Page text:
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ARS Home » Southeast Area » Stoneville, Mississippi » Biological Control of Pests Research » Research » Publications at this Location » Publication #198359

Title: Competitiveness of a Genetically Engineered Strain of Trichoderma virens

item Weaver, Mark

Submitted to: Mycopathologia
Publication Type: Peer Reviewed Journal
Publication Acceptance Date: 3/31/2008
Publication Date: 7/3/2008
Citation: Weaver, M.A., Kenerley, C.M. 2008. Competitiveness of a Genetically Engineered Strain of Trichoderma virens. Mycopathologia 166:51-59.

Interpretive Summary: A fungal biological control agent, Trichoderma virens, has been genetically engineered to enable it to degrade a class of pesticides. Research presented here demonstrates that the genetically engineered strain is more competitive than the wild-type, progenitor strain. Because of the surprising nature of this finding and disagreements among ecologists regarding experimental design for competition experiments, a novel experimental approach was developed that more realistically simulated the introduction of the genetically engineered strain into an environment with wild-type competitors. This new approach confirmed the superior competitiveness of the genetically engineered strain. This competitiveness should be considered in assessing the risks off-site movement or persistence of genetically engineered microorganisms.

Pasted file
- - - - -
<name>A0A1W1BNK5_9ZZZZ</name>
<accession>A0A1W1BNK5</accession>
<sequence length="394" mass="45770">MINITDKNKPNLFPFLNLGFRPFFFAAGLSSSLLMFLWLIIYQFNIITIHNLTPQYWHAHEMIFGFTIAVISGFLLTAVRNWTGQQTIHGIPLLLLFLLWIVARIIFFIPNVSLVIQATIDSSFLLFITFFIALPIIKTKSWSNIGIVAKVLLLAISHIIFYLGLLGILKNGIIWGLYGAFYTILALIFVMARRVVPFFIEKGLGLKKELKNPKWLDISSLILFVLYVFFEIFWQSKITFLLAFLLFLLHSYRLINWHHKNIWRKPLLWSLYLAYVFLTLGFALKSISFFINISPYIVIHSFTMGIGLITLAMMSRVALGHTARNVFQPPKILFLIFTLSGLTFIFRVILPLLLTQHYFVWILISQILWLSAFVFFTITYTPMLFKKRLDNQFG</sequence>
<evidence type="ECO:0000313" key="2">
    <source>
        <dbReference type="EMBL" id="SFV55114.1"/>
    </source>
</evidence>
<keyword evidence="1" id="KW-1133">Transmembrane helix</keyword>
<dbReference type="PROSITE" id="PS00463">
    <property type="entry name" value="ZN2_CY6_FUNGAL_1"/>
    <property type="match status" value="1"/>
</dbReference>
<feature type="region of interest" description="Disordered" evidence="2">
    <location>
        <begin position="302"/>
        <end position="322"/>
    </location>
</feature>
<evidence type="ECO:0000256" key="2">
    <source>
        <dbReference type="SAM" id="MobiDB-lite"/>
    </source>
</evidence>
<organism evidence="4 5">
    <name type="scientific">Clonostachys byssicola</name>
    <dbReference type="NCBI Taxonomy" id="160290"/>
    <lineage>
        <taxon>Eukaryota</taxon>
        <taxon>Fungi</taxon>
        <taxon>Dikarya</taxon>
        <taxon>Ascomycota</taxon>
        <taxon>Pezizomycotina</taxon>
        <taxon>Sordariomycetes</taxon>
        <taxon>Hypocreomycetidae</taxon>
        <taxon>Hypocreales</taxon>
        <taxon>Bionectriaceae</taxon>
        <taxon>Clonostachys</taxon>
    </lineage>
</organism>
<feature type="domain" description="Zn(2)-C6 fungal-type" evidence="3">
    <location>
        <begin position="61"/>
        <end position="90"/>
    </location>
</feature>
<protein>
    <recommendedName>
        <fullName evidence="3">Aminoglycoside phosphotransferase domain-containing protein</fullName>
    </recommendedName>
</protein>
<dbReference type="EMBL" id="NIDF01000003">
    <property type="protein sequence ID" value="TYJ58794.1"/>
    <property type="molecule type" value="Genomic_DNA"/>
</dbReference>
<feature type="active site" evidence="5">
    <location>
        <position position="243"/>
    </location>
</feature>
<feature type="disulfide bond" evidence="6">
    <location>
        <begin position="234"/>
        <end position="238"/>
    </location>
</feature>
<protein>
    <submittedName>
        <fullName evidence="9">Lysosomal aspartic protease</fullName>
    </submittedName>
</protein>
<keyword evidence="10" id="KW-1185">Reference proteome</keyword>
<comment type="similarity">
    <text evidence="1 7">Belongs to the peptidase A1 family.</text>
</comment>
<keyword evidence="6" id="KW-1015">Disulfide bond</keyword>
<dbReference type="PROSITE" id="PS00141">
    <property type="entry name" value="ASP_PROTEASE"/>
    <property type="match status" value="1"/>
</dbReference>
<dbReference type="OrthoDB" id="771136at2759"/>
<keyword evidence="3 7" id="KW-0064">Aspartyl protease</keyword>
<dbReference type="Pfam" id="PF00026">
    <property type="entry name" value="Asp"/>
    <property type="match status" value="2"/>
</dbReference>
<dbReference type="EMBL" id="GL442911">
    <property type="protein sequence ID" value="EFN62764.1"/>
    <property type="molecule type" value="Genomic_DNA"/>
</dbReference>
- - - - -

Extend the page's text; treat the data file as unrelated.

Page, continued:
Technical Abstract: The intraspecific competitiveness of a genetically engineered strain of Trichoderma virens was assessed relative to the non-transformed, progenitor strain and an isogenic, auxotrophic strain using a replacement series design. The transformed strain was less fit, but appeared more competitive than the wild-type or the auxotroph in this assay. To validate this finding and to evaluate the ability of a strain to establish in an environment occupied by a competitor another experimental approach was developed. In various treatments the transformed strain was unaffected or only slightly inhibited by a competing strain. In contrast, the wild-type and auxotrophic strain were strongly inhibited by the presence of the transformed strain. These findings support the conclusion that this genetically engineered strain is more competitive than the wild type strain and thus may be more persistent in the environment.